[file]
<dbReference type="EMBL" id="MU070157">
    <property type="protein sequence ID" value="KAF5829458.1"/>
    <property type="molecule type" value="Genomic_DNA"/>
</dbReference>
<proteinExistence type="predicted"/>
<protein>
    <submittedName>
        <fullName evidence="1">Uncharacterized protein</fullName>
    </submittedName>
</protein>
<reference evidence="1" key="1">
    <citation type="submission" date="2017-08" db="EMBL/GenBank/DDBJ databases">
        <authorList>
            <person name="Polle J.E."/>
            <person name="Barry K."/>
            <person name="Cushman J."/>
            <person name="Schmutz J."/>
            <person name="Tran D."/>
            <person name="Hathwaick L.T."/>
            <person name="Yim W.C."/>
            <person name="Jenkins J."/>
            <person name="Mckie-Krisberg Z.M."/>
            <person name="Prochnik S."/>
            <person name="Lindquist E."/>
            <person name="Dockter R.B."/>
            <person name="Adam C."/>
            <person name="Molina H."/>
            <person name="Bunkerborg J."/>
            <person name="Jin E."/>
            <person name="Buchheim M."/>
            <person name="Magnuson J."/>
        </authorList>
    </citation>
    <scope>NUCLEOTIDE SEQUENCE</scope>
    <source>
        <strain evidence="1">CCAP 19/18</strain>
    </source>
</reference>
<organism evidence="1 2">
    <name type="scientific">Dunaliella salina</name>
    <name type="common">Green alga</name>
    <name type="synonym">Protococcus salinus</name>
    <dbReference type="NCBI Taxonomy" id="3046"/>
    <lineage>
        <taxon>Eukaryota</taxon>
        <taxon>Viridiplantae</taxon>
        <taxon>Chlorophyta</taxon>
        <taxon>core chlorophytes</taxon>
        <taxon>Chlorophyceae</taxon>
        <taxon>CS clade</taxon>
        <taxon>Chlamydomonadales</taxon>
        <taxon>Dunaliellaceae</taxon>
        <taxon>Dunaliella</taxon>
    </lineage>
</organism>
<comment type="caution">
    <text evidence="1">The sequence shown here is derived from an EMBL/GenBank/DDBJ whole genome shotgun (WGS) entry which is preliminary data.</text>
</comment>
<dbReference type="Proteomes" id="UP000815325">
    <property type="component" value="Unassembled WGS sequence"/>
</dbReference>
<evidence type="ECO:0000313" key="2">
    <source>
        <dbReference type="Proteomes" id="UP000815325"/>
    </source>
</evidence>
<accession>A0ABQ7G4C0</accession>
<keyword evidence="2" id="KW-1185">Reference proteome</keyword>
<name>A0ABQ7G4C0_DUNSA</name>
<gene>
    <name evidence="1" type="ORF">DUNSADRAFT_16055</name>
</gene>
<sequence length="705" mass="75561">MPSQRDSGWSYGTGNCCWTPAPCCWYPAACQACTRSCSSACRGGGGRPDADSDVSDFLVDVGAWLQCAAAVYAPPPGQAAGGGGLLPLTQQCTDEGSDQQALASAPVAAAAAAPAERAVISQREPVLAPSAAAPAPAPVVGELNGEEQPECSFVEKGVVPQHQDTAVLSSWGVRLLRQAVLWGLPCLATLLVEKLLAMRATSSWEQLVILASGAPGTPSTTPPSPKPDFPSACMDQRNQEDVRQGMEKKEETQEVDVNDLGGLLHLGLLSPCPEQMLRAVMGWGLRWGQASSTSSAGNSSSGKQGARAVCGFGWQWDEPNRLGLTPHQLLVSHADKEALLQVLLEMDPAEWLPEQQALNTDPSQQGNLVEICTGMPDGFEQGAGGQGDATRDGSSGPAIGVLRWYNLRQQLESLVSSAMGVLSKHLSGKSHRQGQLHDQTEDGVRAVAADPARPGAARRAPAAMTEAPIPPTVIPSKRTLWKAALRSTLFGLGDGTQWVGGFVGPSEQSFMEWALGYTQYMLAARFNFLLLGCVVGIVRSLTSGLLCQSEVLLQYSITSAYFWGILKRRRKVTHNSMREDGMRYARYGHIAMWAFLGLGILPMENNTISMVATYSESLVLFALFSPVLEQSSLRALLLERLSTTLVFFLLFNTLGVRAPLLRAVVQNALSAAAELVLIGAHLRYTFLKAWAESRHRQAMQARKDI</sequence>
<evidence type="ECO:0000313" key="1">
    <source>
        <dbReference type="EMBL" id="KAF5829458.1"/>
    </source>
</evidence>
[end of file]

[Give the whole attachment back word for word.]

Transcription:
<dbReference type="EMBL" id="MU070157">
    <property type="protein sequence ID" value="KAF5829458.1"/>
    <property type="molecule type" value="Genomic_DNA"/>
</dbReference>
<proteinExistence type="predicted"/>
<protein>
    <submittedName>
        <fullName evidence="1">Uncharacterized protein</fullName>
    </submittedName>
</protein>
<reference evidence="1" key="1">
    <citation type="submission" date="2017-08" db="EMBL/GenBank/DDBJ databases">
        <authorList>
            <person name="Polle J.E."/>
            <person name="Barry K."/>
            <person name="Cushman J."/>
            <person name="Schmutz J."/>
            <person name="Tran D."/>
            <person name="Hathwaick L.T."/>
            <person name="Yim W.C."/>
            <person name="Jenkins J."/>
            <person name="Mckie-Krisberg Z.M."/>
            <person name="Prochnik S."/>
            <person name="Lindquist E."/>
            <person name="Dockter R.B."/>
            <person name="Adam C."/>
            <person name="Molina H."/>
            <person name="Bunkerborg J."/>
            <person name="Jin E."/>
            <person name="Buchheim M."/>
            <person name="Magnuson J."/>
        </authorList>
    </citation>
    <scope>NUCLEOTIDE SEQUENCE</scope>
    <source>
        <strain evidence="1">CCAP 19/18</strain>
    </source>
</reference>
<organism evidence="1 2">
    <name type="scientific">Dunaliella salina</name>
    <name type="common">Green alga</name>
    <name type="synonym">Protococcus salinus</name>
    <dbReference type="NCBI Taxonomy" id="3046"/>
    <lineage>
        <taxon>Eukaryota</taxon>
        <taxon>Viridiplantae</taxon>
        <taxon>Chlorophyta</taxon>
        <taxon>core chlorophytes</taxon>
        <taxon>Chlorophyceae</taxon>
        <taxon>CS clade</taxon>
        <taxon>Chlamydomonadales</taxon>
        <taxon>Dunaliellaceae</taxon>
        <taxon>Dunaliella</taxon>
    </lineage>
</organism>
<comment type="caution">
    <text evidence="1">The sequence shown here is derived from an EMBL/GenBank/DDBJ whole genome shotgun (WGS) entry which is preliminary data.</text>
</comment>
<dbReference type="Proteomes" id="UP000815325">
    <property type="component" value="Unassembled WGS sequence"/>
</dbReference>
<evidence type="ECO:0000313" key="2">
    <source>
        <dbReference type="Proteomes" id="UP000815325"/>
    </source>
</evidence>
<accession>A0ABQ7G4C0</accession>
<keyword evidence="2" id="KW-1185">Reference proteome</keyword>
<name>A0ABQ7G4C0_DUNSA</name>
<gene>
    <name evidence="1" type="ORF">DUNSADRAFT_16055</name>
</gene>
<sequence length="705" mass="75561">MPSQRDSGWSYGTGNCCWTPAPCCWYPAACQACTRSCSSACRGGGGRPDADSDVSDFLVDVGAWLQCAAAVYAPPPGQAAGGGGLLPLTQQCTDEGSDQQALASAPVAAAAAAPAERAVISQREPVLAPSAAAPAPAPVVGELNGEEQPECSFVEKGVVPQHQDTAVLSSWGVRLLRQAVLWGLPCLATLLVEKLLAMRATSSWEQLVILASGAPGTPSTTPPSPKPDFPSACMDQRNQEDVRQGMEKKEETQEVDVNDLGGLLHLGLLSPCPEQMLRAVMGWGLRWGQASSTSSAGNSSSGKQGARAVCGFGWQWDEPNRLGLTPHQLLVSHADKEALLQVLLEMDPAEWLPEQQALNTDPSQQGNLVEICTGMPDGFEQGAGGQGDATRDGSSGPAIGVLRWYNLRQQLESLVSSAMGVLSKHLSGKSHRQGQLHDQTEDGVRAVAADPARPGAARRAPAAMTEAPIPPTVIPSKRTLWKAALRSTLFGLGDGTQWVGGFVGPSEQSFMEWALGYTQYMLAARFNFLLLGCVVGIVRSLTSGLLCQSEVLLQYSITSAYFWGILKRRRKVTHNSMREDGMRYARYGHIAMWAFLGLGILPMENNTISMVATYSESLVLFALFSPVLEQSSLRALLLERLSTTLVFFLLFNTLGVRAPLLRAVVQNALSAAAELVLIGAHLRYTFLKAWAESRHRQAMQARKDI</sequence>
<evidence type="ECO:0000313" key="1">
    <source>
        <dbReference type="EMBL" id="KAF5829458.1"/>
    </source>
</evidence>